Avery Hymel

What is Nesting in PDF Accessibility and Why is it Important?

When we refer to the nesting of tags, we are talking about the presence of tags inside other tags. Synonymously, when a tag contains other tags, that “parent” tag is said to contain a “substructure.”

And, when it comes to PDF tagging, there are “containment,” or nesting rules, around what tags are allowed – or even required – to be nested inside other tags.

That said, this may or may not be a concept you must pay much attention to in your day-to-day PDF remediation work, depending on the content of your documents.

For example, if your documents are relatively simple, the only nesting you may have in your tags is the Document tag containing all other tags in the PDF. The Document tag is required to be the first, and only, child of the Tags root. All of the other tags in a document should be nested inside that Document tag.

Of course, you’ll need to be aware of some additional nesting rules in more complex documents with Tables of Contents, footnotes, lists, or tables. However, with some guidance, recognizing proper PDF tag nesting and correctly implementing this nesting can become second nature within your PDF remediation workflow.

What is tag nesting and how does it impact PDF accessibility?

PDF tags are the behind-the-scenes containers that determine, among other things, how a PDF document is read by assistive technology. 

If tags are inaccurate or in an incorrect order, the reading experience could be, at best, confusing and, at worse, completely impossible!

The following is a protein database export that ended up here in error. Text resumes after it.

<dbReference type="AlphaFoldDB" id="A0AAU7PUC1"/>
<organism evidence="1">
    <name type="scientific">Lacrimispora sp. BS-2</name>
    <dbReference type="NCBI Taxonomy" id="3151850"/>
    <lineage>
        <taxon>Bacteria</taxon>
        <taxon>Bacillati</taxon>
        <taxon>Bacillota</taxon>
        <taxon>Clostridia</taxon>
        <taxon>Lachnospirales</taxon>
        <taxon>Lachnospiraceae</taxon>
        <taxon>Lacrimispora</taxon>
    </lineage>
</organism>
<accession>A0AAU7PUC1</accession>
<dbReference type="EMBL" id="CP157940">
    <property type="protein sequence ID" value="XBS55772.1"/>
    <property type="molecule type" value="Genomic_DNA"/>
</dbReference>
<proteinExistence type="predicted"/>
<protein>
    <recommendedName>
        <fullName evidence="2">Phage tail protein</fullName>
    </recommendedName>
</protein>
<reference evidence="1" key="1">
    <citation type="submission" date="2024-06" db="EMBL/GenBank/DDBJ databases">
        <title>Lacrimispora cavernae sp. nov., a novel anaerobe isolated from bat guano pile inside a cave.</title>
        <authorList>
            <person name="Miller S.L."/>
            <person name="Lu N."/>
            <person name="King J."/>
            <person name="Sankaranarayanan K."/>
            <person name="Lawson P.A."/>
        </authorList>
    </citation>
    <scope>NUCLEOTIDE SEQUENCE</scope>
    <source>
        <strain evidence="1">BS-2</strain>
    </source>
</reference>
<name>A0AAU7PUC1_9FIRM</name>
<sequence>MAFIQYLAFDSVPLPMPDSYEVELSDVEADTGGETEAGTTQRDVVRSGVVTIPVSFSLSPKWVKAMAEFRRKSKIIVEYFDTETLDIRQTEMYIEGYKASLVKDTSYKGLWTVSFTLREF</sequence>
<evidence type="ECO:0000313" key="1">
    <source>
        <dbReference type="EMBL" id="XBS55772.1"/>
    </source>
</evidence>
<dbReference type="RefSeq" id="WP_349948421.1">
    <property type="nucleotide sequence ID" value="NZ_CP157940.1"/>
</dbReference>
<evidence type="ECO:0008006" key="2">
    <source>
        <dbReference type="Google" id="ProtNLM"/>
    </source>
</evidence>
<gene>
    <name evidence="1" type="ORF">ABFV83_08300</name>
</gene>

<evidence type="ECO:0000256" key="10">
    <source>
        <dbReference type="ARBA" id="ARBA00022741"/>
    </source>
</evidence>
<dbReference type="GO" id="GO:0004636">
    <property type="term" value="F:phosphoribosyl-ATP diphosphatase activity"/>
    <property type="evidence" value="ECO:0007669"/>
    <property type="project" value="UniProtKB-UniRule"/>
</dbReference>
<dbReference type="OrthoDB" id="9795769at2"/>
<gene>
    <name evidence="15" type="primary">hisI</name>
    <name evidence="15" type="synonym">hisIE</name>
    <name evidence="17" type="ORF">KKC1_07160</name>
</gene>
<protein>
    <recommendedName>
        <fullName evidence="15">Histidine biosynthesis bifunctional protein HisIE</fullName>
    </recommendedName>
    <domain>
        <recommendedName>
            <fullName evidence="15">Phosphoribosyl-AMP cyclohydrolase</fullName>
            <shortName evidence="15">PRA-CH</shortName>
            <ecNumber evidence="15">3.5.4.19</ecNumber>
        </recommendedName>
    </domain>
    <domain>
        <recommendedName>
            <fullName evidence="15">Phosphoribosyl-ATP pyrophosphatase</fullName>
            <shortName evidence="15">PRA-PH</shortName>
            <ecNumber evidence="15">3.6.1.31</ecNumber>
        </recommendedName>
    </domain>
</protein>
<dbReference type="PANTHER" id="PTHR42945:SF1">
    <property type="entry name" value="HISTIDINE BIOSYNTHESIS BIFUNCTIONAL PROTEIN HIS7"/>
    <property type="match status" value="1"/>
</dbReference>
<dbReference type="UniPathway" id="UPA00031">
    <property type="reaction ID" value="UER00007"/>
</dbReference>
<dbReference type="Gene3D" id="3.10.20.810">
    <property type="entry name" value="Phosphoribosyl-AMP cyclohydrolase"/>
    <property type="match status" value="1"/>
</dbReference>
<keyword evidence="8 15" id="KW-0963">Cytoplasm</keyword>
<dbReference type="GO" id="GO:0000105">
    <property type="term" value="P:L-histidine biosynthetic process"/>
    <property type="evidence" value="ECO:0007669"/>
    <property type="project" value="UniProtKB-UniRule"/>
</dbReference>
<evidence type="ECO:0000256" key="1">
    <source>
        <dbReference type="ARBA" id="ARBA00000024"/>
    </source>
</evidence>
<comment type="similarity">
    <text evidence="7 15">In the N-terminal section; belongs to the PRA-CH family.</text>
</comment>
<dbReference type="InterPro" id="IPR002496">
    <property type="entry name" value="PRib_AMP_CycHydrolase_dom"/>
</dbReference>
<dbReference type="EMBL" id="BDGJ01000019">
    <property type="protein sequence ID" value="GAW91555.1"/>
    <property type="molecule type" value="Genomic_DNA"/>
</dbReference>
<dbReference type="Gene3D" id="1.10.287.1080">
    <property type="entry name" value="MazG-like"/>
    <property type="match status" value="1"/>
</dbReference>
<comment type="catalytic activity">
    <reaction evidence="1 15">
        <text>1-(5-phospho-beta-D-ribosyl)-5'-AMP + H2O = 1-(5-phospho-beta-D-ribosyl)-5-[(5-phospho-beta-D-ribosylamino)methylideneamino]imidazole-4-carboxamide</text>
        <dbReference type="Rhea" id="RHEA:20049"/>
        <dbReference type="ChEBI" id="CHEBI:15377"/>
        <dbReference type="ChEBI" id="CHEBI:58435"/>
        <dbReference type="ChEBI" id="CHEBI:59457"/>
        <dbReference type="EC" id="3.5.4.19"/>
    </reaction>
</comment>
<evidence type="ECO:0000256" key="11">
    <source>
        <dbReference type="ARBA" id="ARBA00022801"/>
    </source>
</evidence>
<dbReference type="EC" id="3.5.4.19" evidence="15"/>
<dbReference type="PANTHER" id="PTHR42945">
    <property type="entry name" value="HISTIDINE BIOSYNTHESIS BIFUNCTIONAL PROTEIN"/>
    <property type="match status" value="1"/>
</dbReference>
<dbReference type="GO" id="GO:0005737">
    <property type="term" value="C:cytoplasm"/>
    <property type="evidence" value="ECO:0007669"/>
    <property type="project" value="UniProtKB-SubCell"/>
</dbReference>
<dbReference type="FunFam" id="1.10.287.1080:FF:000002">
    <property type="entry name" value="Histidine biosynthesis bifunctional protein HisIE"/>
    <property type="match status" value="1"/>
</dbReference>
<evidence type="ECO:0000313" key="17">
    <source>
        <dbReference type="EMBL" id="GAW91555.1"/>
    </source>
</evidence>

Sometimes, the order and organization of these tags is up to the remediator to decide. For example, do you want this to be read before or after that? However, other times, the structure of the tags is written according to the PDF accessibility standard, and not following those rules precisely will result in an incompliant document.

When it comes to nesting tags, if you have an image in a list item, for example, you would need to ensure your Figure tag is properly nested inside the List’s substructure. This nesting, then, provides critical context to the reader. The nesting of the Figure tag inside the list’s substructure indicates that the graphic is literally inside, or part of, that list, rather than it falling before the list, after the list, or breaking it.

Another component of nesting is a tag’s placement value. A tag’s placement value determines if a tag can, or even should, have additional tags within it or if it must be nested inside of other “structural” tags. A placement value can be changed in some scenarios, but in broad terms, it’s important to know that this value determines a tag’s nesting requirements.

Why is tag nesting important for PDF accessibility?

Once we understand tag nesting, the intention behind it becomes more relevant. In short, some tags have very specific tag structures that must include nesting to be accessible.

For example, if you have a list in your document, you must ensure it is properly tagged as a List.

List tags are required to have LI, or List Item, tags nested within them. There would need to be one LI tag for each item in the list. If your list is 15 items long, the list tag would require fifteen nested LIs.

Furthermore, these LI tags are required to have substructures that offer even more organization to the tags tree. They come in the form of body (LBody) tags and, in most cases, label (Lbl) tags.